The 3M Petrifilm Yeast and Mold Count Plates utilize a phosphatase indicator dye. All living cells contain phosphatase; therefore, natural phosphatase in samples can cause the indicator to react. Two types of color reactions are sometimes seen: a uniform blue background color or intense, blue spots. Figure 7 shows uniform blue background color and Figure 8 shows intense blue spots which are often seen with spices or granulated products. Figure 8 also shows food particles that yielded phosphatase.

To reduce a phosphatase reaction, follow one or more of these techniques:

1. Dilute Sample: Further sample dilution will minimize blue background color or reduce the number of intense blue spots.

2. Sample Preparation: Mix sample and let settle for 3–5 minutes before plating. Draw sample from center portion of sample container or use filtered homogenizer bag to avoid plating large particles.

3. Check and Note: Observe plates within 24-48 hours of incubation and make note of any color change to aid in final interpretation.

## Reminders for Use

### Storage Inoculation

1 mL

≤8°C 1

Store the unopened 3M Petrifilm Yeast and Mold Count Plate pouches at refrigerated or frozen at temperatures ≤8°C (≤46°F). Use before expiration date on package. Just prior to use, allow unopened pouches to come to room temperature before opening.

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Seal by folding the end of the pouch over and applying adhesive tape.

refrigerate opened pouches.

for no longer than one month.

To prevent exposure to moisture, do not

Store resealed pouches in a cool, dry place

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Place the 3M Petrifilm Yeast and Mold Count Plate on a flat level surface. Lift the top film and with a pipette perpendicular to the inoculation area, dispense 1 mL of sample suspension onto the center of the bottom film.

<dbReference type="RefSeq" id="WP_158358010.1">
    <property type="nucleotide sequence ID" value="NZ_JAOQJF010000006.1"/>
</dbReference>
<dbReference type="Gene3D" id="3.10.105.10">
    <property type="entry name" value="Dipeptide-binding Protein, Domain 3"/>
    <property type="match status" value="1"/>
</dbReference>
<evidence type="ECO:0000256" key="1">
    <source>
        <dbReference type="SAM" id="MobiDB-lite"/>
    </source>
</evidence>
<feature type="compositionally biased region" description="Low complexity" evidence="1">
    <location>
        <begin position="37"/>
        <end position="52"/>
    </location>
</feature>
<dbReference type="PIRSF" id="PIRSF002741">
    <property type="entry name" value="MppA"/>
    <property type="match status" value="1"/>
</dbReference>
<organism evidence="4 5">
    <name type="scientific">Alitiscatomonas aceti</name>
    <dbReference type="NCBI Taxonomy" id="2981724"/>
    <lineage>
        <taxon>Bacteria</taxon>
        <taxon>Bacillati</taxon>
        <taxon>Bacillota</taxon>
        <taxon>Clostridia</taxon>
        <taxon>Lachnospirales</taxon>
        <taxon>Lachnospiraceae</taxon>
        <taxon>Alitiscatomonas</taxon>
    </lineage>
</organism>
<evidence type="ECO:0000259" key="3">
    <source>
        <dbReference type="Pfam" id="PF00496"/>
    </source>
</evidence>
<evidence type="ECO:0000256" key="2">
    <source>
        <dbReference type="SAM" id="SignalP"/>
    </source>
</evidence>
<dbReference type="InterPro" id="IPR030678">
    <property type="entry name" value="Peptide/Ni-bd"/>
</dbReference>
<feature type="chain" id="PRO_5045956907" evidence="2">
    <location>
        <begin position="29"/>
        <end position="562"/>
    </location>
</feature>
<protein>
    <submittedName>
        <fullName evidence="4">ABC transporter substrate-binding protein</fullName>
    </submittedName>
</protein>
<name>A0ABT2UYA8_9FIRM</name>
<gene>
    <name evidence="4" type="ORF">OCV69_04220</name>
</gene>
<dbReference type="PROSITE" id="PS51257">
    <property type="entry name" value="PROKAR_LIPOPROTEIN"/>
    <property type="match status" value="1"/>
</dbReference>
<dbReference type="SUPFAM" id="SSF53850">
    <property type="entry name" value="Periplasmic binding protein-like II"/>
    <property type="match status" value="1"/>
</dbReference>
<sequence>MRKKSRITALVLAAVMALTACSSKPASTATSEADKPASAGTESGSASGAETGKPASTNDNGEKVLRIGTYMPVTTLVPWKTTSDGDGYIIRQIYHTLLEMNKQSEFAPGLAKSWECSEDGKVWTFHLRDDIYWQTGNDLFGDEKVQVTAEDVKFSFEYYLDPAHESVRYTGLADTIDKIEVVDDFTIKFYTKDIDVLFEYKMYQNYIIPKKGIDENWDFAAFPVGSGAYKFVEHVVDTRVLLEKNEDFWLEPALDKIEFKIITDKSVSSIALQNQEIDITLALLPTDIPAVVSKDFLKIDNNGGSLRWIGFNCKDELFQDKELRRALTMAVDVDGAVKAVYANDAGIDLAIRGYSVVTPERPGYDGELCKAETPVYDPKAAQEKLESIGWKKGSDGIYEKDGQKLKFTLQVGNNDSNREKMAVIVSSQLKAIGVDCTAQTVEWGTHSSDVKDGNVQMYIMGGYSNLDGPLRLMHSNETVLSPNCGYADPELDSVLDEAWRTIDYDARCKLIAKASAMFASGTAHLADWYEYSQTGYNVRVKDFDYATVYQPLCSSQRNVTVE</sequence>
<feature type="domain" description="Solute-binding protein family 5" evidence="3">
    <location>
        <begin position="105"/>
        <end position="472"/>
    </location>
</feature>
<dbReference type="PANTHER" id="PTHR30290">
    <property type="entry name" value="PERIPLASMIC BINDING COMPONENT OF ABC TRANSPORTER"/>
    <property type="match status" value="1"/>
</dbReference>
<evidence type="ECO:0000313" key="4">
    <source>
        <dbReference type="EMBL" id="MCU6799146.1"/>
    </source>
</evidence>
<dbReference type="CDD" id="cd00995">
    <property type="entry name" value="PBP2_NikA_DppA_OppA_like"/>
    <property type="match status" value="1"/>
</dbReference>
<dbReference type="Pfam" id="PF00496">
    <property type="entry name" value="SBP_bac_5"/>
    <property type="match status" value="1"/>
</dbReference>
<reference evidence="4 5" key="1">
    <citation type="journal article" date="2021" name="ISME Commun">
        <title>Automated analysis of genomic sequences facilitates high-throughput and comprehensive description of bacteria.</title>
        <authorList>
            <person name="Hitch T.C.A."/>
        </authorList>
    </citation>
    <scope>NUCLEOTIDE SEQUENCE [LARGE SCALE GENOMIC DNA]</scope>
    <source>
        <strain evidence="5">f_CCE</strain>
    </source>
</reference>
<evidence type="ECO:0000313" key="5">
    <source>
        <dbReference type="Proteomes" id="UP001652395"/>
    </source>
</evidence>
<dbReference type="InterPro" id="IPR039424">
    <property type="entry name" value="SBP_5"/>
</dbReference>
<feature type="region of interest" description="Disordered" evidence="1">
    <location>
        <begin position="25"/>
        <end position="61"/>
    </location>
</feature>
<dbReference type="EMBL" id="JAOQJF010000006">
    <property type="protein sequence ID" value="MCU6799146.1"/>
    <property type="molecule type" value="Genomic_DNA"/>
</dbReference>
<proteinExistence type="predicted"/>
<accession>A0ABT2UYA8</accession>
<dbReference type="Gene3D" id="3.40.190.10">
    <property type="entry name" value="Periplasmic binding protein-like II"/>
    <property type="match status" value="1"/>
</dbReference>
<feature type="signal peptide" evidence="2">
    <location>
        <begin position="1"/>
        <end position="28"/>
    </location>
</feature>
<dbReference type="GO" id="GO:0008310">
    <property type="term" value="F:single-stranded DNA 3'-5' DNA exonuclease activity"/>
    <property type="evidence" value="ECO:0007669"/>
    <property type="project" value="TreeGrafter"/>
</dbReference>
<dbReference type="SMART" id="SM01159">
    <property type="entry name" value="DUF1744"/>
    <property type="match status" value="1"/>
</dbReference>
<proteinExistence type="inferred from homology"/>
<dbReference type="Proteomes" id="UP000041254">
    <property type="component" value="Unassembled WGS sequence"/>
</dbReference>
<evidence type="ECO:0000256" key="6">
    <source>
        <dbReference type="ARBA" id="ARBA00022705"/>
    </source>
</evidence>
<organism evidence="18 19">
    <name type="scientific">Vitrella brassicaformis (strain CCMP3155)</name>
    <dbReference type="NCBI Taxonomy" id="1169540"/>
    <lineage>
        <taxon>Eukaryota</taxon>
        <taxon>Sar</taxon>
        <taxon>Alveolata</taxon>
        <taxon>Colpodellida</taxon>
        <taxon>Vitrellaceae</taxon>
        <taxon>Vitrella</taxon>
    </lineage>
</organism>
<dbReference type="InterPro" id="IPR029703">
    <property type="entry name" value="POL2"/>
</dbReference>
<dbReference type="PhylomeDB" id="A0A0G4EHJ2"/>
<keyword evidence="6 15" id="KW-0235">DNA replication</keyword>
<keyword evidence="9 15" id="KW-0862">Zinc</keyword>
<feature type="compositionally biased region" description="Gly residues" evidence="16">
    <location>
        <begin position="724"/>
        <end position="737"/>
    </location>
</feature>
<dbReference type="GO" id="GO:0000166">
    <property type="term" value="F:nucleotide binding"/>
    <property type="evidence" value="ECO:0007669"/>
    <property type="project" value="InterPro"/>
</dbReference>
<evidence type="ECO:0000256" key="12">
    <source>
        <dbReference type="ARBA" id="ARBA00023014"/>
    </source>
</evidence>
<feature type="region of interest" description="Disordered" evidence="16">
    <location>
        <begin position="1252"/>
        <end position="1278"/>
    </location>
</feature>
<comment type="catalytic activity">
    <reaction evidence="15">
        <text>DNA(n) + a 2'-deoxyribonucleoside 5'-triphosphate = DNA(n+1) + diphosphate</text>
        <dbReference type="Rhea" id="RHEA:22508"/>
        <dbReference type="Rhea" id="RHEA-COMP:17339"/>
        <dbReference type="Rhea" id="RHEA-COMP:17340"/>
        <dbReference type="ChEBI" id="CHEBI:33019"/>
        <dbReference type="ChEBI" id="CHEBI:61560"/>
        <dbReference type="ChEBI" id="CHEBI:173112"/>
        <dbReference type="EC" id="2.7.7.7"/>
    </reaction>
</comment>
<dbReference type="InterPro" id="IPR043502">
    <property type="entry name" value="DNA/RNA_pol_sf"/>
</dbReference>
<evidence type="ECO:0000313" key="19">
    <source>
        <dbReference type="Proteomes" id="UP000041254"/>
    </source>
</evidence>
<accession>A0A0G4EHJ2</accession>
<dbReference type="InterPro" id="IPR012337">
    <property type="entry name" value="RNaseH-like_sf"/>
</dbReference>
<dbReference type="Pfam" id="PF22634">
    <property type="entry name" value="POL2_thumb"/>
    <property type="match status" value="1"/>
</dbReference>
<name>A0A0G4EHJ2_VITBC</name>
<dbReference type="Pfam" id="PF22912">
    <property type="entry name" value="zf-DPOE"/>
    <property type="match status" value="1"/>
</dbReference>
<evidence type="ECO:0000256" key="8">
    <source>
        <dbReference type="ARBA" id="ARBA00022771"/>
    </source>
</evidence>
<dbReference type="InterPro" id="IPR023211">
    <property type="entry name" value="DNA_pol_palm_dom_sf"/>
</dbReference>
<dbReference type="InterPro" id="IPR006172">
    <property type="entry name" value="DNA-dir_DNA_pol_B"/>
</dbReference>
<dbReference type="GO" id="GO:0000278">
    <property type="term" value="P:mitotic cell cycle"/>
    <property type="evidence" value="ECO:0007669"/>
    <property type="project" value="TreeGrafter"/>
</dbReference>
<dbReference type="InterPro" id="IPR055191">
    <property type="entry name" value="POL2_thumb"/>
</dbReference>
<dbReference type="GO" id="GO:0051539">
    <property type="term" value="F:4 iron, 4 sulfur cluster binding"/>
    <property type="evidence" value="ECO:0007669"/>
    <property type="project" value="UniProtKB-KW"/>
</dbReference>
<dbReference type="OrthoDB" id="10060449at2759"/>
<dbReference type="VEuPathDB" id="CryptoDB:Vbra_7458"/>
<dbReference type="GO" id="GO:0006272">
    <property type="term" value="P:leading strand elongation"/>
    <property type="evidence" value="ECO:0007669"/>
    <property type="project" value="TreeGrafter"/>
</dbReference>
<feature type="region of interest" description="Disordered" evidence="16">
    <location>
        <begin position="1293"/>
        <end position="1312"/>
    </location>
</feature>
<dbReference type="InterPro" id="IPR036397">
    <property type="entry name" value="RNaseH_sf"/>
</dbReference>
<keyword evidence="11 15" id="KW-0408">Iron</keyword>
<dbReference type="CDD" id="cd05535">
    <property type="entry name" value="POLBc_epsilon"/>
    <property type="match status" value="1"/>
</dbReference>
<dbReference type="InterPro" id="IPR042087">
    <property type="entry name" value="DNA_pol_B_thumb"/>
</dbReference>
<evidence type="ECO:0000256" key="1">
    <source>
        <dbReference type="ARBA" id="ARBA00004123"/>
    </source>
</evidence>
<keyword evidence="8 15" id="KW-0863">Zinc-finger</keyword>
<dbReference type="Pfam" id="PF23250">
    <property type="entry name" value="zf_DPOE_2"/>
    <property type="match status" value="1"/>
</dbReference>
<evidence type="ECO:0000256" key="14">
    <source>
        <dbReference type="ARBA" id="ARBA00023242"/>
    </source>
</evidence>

## Yeast and Mold Count Plate

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4

Drop the top film down onto the sample.

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Place the 3M™ Petrifilm™ Yeast and Mold Spreader on the center of the plate.

### Incubation

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Gently apply pressure on the spreader to distribute the inoculum over circular area. Do not twist or slide the spreader.

### Interpretation

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Lift the spreader and leave the plate undisturbed for at least one minute to permit the gel to form.

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Incubate plates with clear side up in stacks of up to 20.

methods. Please refer to product instructions for third party validated

Because some molds may grow quickly, it may be useful to read and count plates at 3 days as smaller colonies may be obscured by larger, overgrown molds at 5 days. If this happens, the 3 day count may be used; however, it should be reported as an estimated count.

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3M Petrifilm Yeast and Mold Count Plates can be counted using a standard colony counter or other illuminated magnifier.

### Use Appropriate Sterile Diluents

Butterfield’s phosphate buffer, 0.1% peptone water, peptone salt diluent, saline solution (0.85-0.90%), bisulphite-free letheen broth or distilled water.

Do not use diluents containing citrate, bisulphite or thiosulfate with 3M Petrifilm Yeast and Mold Count Plates; they can inhibit growth.

If citrate buffer is indicated in the standard procedure, substitute with one of the buffers listed above, warmed to 40-45°C.

### or call 1-800-328-6553.

3M Food Safety 3M Center, Building 275-5W-05 St. Paul, MN 55144-1000 USA 1-800-328-6553 3M.com/foodsafety 3M Canada Post Office Box 5757 London, Ontario N6A 4T1 Canada 1-800-364-3577 User’s Responsibilities:

3M Petrifilm Plate performance has not been evaluated with all combinations of microbial flora, incubation conditions and food matrices. It is the user’s responsibility to determine that any test methods and results meet the user’s requirements. Should re-printing of this Interpretation Guide be necessary, user’s print settings may impact picture and color quality.

For detailed CAUTIONS, DISCLAIMER OF WARRANTIES/LIMITED REMEDY and LIMITATION OF 3M LIABILITY, STORAGE AND DISPOSAL information and INSTRUCTIONS FOR USE, see Product’s package insert.